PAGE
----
"It is the product of the same logic to demand the Vatican be converted into a museum and insist that Hagia Sophia remain as a museum," Erdoğan declared on Turkish television Monday after Turkey's top court annulled President Kemal Atatürk's 1934 decision to turn Hagia Sophia into a museum as part of his secularist reforms.

19th-century illustration of Hagia Sophia as a mosque

"Making Hagia Sophia a museum did not eliminate the ambitions of Christianity on Istanbul but on the contrary encouraged, provoked and excited them," Erdoğan contended.

In an address charged with nationalist and triumphalist rhetoric and punctuated with references to Islamic theology and history, Erdoğan hailed the "foundation charter" issued by Fatih Sultan Mehmet Khan, the conqueror of Constantinople, which turned Hagia Sophia from the world's grandest basilica into a mosque in 1453.

"May the eternal curse of Allah, the Prophet, the angels, all rulers and of all Muslims be upon him and them who change this foundation charter," Erdoğan imprecated. "Do not relieve the torment, do not look at their faces on the day of pilgrimage . The punishment of Allah is with them."

'Self-Profiling' by 'Partner in Dialogue'

Nevertheless, Jesuit priest Felix Körner, Consultor to the Vatican Commission for Religious Relations with Muslims, maintained the "reclassification" of Hagia Sophia as a mosque "should not be put down to current Islamic aggression."

"It is about an attempt at self-profiling" by President Erdoğan, Körner who teaches Islam at the Pontifical Gregorian University in Rome, told Domradio.de.

Körner also suggested Christians "should actually be happy" that Hagia Sophia will once again be used for prayers after 85 years as a secular museum.

Most Muslims in Turkey see Christianity "not as an opponent, but as a partner in dialogue, as a sister religion," and many see through "the instrumentalization of religious questions for political purposes," Körner noted.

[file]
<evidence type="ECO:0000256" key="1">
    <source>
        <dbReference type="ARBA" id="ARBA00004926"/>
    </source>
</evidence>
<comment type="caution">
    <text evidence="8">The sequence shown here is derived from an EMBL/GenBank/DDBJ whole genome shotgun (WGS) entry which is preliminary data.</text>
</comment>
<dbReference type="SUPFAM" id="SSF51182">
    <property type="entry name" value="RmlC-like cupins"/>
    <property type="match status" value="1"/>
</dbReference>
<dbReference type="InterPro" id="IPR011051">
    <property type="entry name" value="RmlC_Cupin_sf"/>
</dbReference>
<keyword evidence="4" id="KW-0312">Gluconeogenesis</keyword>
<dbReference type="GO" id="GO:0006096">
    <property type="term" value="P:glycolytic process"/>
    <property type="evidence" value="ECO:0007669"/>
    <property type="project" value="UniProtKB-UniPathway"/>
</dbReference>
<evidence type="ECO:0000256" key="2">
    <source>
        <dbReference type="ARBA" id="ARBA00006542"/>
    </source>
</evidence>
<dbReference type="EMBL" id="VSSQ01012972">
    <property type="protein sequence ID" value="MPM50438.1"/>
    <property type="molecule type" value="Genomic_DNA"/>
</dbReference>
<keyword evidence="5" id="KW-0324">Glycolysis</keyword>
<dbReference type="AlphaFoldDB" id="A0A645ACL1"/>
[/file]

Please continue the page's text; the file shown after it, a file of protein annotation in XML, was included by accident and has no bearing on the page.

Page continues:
'Lion at the Door'

Speaking to Church Militant, Islamic historian Robert Spencer said: "Körner would do well to ponder the words of Erdoğan himself":

Today, Hagia Sophia is having another resurrection, many of which it has witnessed since its construction. The resurrection of Hagia Sophia heralds the liberation of the al-Aqsa Mosque. The resurrection of Hagia Sophia is the footsteps of the will of Muslims across the world to come out of the interregnum.

"That's not just 'self-profiling.' That's a declaration of coming aggression against Israel and an explicit grounding of his action regarding Hagia Sophia in his neo-Ottoman aspirations," he stressed.

Spencer asked: "What 'interregnum' does he mean? What interregnum are Muslims experiencing?"

The Ottoman caliphate was abolished in 1924 after waging jihad war against Christian Europe for centuries. Erdoğan wants to restore it, and that would involve, since warfare against unbelievers is mandated for the caliphate in Islamic law, the resumption of violent aggression against Christian Europe. Körner is looking at the lion at the door and insisting it's a house cat.

In his address, Erdoğan eulogized the Islamization of Hagia Sophia as "the strongest answer ever given to the brutal attacks against our symbols and values across the Islamic world."

"O magnificent temple! Do not worry, the grandchildren of Fatih will overthrow all the idols and convert you into a mosque," the radical Islamic president said, quoting Turkish poet Osman Yuksel Serdengecti, acknowledging that this day had arrived.

"This is the most honorable day that Islam has been looking forward to: Greek Constantinople has become Turkish Istanbul," the president panegyrized, quoting the poet Nâzım Hikmet.

"The conquest of Istanbul and the conversion of Hagia Sophia into a mosque are among the most glorious pages of our entire history," he bragged.

Fr. Felix Körner, S.J. at the Pontifical Gregorian University

'Symbol of Conquest'

The president described in detail the conquest of the basilica by Fatih Sultan Mehmet Khan, "who entered the city after conquering Istanbul on May 29, 1453, after a long siege and went directly to Hagia Sophia."

Fatih enters Hagia Sophia by giving assurance to the people who meet him about their lives and freedoms. The conqueror of Istanbul sews his flag as a symbol of conquest to the altar in the middle of Hagia Sophia. He throws an arrow towards the dome and reads the first adhan [call to prayer] himself. Thus, he registered his conquest. Then, in a suitable corner of the temple, he makes a prayer and performs two rak'ahs. With this, he shows that he turned Hagia Sophia into a mosque.

But Islamic historian Robert Spencer, in The History of Jihad: From Muhammad to ISIS, records how the Muslims halted the celebration of Orthros (morning prayer) and "killed the elderly and weak and led the rest off into slavery."

"When the slaughter and pillage was finished, Mehmet II ordered an Islamic scholar to mount the high pulpit of the Hagia Sophia and declare that there was no God but Allah, and Muhammad was his prophet," writes Spencer.